It is for this reason that there are very few colours that have been registered as trade marks. Those that have been capable of registration include UPS (Pullman brown), Deutsche Telekom/T-mobile (magenta), Christian Louboutin (red, when applied to the sole of high heeled shoes), Tiffany & Co. (blue), Orange (orange, obviously) and Heinz (turquoise). However, the difficulties in registration are illustrated by the following examples:
In May 2003, IKEA applied to the Office for Harmonisation in the Internal Market (“OHIM”) to register the following colour combination of blue and yellow as a Community trade mark (“CTM”):
The OHIM examiner rejected the application, finding that the mark was devoid of any distinctive character. This decision was upheld by the OHIM Board of Appeal in 2005.
Mars Inc. applied to register a purple-and-white colour mark as a CTM for various cat-related goods such as collars, beds, food and toys:
OHIM told Mars that the mark was not registrable, as the mark could not be represented graphically because the description of it was too vague. It lacked any systematic arrangement which associated the colours in a predetermined and uniform way. The sign could not, therefore, distinguish the applicant's goods from those of other traders, nor did it enable third parties to determine the scope of the rights under the mark. This decision was upheld by the OHIM Board of Appeal in 2005.
In 2013, the Court of Appeal allowed Nestlé's opposition to Cadbury's application to register a particular shade of purple as a UK trade mark for chocolate as its formulation did not meet the registration requirements. The court considered that, as there was wrapped up in the description an unknown number of signs, it did not satisfy the requirement of "a sign", nor did it satisfy the graphical representation requirement as the unknown number of signs meant that the representation was not of "a sign." Consequently, the mark applied for lacked the required clarity, precision, self-containment, durability and objectivity to qualify for registration.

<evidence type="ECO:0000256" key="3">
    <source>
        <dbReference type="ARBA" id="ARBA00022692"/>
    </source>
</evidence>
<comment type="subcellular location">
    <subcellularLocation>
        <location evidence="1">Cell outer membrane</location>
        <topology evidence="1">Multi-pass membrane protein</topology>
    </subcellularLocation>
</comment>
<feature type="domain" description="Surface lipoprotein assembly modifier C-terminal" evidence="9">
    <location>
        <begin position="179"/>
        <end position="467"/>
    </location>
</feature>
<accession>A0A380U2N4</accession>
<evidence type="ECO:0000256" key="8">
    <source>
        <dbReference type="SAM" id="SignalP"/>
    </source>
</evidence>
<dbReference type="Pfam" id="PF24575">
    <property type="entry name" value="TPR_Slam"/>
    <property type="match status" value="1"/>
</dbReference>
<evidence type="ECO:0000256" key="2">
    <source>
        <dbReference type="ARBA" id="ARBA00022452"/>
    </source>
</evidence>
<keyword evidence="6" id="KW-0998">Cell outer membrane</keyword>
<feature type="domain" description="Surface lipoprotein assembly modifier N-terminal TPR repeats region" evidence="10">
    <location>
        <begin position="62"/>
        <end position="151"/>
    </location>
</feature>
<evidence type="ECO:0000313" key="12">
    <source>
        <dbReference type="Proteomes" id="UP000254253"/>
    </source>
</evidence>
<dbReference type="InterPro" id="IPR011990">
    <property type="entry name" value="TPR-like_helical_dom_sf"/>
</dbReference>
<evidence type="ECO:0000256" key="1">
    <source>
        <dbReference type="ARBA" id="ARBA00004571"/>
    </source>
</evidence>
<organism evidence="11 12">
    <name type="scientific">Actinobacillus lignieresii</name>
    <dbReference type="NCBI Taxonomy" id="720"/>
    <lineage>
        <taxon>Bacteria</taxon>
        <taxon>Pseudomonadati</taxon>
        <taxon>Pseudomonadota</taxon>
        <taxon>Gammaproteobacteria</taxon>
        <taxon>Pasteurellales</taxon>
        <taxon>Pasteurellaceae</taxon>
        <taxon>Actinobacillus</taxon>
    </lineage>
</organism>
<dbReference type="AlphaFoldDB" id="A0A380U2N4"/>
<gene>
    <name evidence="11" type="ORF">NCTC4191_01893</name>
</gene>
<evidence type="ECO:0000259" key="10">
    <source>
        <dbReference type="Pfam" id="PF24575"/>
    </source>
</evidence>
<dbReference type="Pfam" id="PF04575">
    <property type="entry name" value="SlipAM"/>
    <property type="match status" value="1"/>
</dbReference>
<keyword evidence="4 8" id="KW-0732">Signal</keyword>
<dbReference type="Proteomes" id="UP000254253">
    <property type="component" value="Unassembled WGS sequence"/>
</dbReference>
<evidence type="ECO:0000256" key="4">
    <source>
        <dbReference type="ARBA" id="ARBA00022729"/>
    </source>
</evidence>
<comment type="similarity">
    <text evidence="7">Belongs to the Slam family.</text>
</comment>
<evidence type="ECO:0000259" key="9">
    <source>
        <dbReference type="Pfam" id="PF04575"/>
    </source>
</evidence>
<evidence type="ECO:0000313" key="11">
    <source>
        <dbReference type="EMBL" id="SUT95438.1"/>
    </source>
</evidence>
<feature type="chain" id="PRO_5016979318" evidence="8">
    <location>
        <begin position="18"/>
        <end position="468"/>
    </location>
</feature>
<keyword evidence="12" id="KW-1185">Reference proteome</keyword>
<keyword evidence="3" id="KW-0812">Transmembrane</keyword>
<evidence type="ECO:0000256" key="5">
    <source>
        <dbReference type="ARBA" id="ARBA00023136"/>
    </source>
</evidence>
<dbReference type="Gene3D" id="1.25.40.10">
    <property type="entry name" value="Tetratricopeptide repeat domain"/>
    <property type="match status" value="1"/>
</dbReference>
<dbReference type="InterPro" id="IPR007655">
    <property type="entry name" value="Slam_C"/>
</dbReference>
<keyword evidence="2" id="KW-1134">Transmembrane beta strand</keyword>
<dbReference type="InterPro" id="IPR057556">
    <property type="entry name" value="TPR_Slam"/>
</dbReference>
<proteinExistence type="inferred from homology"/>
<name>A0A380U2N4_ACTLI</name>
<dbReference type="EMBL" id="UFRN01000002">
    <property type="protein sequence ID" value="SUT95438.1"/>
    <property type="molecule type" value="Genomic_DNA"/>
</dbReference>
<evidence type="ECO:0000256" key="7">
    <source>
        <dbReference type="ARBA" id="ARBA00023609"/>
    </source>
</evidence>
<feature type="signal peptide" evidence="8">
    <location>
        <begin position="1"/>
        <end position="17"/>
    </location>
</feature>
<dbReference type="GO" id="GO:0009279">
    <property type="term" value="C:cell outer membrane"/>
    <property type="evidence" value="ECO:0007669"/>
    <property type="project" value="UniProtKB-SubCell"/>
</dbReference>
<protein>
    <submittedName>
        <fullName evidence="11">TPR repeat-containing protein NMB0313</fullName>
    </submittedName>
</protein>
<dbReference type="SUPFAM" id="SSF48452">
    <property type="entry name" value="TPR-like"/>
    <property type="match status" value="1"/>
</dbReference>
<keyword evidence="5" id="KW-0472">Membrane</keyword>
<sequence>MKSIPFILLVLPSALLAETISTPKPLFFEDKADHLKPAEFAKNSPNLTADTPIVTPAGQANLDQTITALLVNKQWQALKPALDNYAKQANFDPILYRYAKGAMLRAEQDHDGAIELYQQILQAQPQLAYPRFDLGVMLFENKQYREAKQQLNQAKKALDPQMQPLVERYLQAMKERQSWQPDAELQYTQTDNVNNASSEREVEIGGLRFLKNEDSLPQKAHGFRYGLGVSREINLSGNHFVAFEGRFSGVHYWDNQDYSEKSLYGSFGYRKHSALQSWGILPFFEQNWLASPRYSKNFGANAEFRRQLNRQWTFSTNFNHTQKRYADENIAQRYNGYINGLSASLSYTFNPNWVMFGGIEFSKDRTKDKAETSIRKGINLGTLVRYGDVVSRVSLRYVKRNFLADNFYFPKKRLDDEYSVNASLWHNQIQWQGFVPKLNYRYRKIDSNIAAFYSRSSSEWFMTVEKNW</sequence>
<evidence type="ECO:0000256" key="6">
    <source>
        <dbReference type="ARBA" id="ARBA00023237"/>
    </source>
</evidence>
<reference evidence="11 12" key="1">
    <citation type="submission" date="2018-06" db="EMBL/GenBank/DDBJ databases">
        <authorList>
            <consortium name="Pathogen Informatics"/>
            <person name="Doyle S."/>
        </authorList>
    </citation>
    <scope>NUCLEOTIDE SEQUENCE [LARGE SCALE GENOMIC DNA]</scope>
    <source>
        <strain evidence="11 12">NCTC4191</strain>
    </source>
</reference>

The process to register a colour mark can last months, sometimes years; an indication of the aforesaid complexities of obtaining a colour trade mark in this jurisdiction and throughout the World.
The procedure initially involves obtaining survey evidence, in this case in an attempt to illustrate that green and purple are the colours most predominantly associated with The Championships, Wimbledon.
It can be an uphill battle to convince the IPO that the colours, in isolation, act as an indicator of trade origin. For the Colour Marks, this necessitated the collation, and provision to the IPO, of a huge amount of pictorial and physical evidence (some of which dated back to the first half of the twentieth century). This was obtained by investigating the Wimbledon archives and museum, collecting numerous items from the Wimbledon Shop and scouring the grounds and internet. The evidence was accompanied by witness statements.
It is often the case (especially with institutions as longstanding as Wimbledon) that the use of colours has not always been consistent over the years. Therefore, personal hearings may be required in order to convince the IPO that the Colour Marks have distinctive character as a result of the use made of them in relation to the goods and services claimed. If it is likely that the consumer would see a colour trade mark first and foremost as a decorative feature rather than a brand emanating from a single source of origin then the trade mark application will fail.
Relative difficulty of protecting unregistered trade marks
If a mark is unregistered, the owner has to look to the common law for protection and must rely on a passing-off action to prevent infringement of the mark. Passing-off actions are notoriously time-consuming and expensive. To succeed in such an action, the proprietor must produce evidence of their ownership of goodwill or reputation in the mark, and evidence that the unauthorised use of his mark amounts to a misrepresentation which is causing, or is likely to cause, damage.
Gathering evidence to demonstrate that there is a misrepresentation, usually in the form of evidence of confusion (or a likelihood of confusion) is labour-intensive and costly, particularly where survey evidence is the only means of showing that there is confusion. Market research companies and experts will therefore be required.
Benefits of trade mark protection
A registered trade mark is:
- a valuable commercial asset;